Christ the Lord  St. Mark, with his typical clarity, removes any doubt about who Jesus is. The Lord held himself in silence as the illegally convened court (the Sanhedrin was forbidden to meet at night; it was forbidden to meet anywhere besides its proper room in the Temple precincts) threw itself into a frenzy trying to incriminate him. Finally, the high priest, speaking on the authority of his legitimate office, demands a proclamation from the accused: Do you really claim to be not only the promised Messiah, but also the Son of God, someone who has a special identification with the Most High Lord of Israel? Jesus looks directly at him and says yes. To make it even clearer, he quotes the Messianic prophesies in reference to himself, as if in explanation of his claim. If the Sanhedrin had understood the scriptures, they would have realized that the Messiah, in God’s plan of salvation, had to have a unique relationship to the divine nature.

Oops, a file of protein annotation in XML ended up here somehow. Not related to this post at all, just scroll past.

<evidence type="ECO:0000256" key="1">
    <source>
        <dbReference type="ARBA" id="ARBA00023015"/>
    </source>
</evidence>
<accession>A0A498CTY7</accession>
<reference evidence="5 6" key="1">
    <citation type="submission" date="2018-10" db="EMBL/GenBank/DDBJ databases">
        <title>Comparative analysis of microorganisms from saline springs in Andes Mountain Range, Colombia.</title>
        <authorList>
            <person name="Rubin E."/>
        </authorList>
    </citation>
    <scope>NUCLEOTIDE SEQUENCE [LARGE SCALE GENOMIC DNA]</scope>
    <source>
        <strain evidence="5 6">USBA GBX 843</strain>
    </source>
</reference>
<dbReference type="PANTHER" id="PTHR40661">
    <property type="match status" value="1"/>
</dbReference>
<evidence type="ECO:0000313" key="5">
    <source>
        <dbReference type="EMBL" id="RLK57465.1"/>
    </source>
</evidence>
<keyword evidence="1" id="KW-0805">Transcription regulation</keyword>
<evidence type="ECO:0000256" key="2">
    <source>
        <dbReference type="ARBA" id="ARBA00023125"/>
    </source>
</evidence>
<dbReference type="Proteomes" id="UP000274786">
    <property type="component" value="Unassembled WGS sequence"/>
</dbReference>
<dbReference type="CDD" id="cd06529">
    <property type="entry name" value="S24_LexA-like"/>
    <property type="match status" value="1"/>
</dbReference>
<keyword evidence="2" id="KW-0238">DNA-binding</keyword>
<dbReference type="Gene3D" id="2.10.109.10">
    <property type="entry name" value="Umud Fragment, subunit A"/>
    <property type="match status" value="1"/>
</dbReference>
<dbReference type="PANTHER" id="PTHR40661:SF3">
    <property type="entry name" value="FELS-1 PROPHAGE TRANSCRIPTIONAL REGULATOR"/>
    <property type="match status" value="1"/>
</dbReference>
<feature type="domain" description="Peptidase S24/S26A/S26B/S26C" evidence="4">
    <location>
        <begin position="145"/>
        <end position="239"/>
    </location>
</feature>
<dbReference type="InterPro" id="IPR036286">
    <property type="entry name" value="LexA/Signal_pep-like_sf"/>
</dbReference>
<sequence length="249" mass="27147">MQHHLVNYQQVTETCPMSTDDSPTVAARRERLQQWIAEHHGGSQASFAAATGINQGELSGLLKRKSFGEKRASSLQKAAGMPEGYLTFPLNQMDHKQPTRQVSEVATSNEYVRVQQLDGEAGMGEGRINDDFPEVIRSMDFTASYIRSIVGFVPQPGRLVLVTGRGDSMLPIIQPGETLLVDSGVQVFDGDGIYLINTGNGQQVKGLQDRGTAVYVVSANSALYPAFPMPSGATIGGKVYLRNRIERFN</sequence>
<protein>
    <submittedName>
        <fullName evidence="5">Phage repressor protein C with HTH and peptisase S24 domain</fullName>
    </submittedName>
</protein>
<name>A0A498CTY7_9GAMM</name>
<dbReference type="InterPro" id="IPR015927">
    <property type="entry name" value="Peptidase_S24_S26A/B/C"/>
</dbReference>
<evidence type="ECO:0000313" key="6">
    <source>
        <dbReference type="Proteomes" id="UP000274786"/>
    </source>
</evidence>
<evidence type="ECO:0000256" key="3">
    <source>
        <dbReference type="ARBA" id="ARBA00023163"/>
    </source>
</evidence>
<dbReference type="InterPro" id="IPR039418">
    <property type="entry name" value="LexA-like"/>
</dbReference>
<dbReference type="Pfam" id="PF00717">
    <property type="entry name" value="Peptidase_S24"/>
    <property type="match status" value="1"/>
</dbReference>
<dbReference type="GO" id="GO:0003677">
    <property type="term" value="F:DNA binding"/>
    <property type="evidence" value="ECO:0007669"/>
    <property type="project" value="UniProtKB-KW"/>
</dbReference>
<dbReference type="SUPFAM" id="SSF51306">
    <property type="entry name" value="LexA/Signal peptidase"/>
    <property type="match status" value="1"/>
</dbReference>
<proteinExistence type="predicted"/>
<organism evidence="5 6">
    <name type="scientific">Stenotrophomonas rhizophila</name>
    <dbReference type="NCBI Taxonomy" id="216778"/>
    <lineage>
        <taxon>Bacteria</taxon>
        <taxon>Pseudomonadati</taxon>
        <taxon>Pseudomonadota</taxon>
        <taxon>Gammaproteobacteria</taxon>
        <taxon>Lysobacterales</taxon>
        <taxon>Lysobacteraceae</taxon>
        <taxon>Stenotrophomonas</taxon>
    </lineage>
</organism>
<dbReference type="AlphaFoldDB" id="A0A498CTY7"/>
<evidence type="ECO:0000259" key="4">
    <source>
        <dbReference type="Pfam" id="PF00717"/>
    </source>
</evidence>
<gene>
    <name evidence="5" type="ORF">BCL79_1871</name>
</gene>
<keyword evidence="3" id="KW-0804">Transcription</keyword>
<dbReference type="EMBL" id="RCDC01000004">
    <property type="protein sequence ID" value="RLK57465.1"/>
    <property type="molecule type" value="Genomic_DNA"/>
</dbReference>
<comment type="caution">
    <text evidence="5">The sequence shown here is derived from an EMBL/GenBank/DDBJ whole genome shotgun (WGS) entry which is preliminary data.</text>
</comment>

In response to such a clear answer, the Sanhedrin had only one choice: accept his claims or condemn him for blasphemy. It is curious to note that among all the evidence brought against Jesus, the court members didn’t call any of the many witnesses who could have proven his Messianic identity: the lepers he healed, the blind and deaf he restored, the dead he raised to life, the crippled he made whole… how willingly blind the Sanhedrin was! (How willingly blind all of us can be!) They at least recognized that Jesus wasn’t just claiming, as Socrates had done, for example, to be a good teacher, a wise philosopher, a social reformer… Those more modern accusations are false too. Jesus is either what he claims to be, the Lord of all, or he is a deluded lunatic — and lunatics don’t found churches that continually influence and shape civilization — transforming saints for more than two thousand years.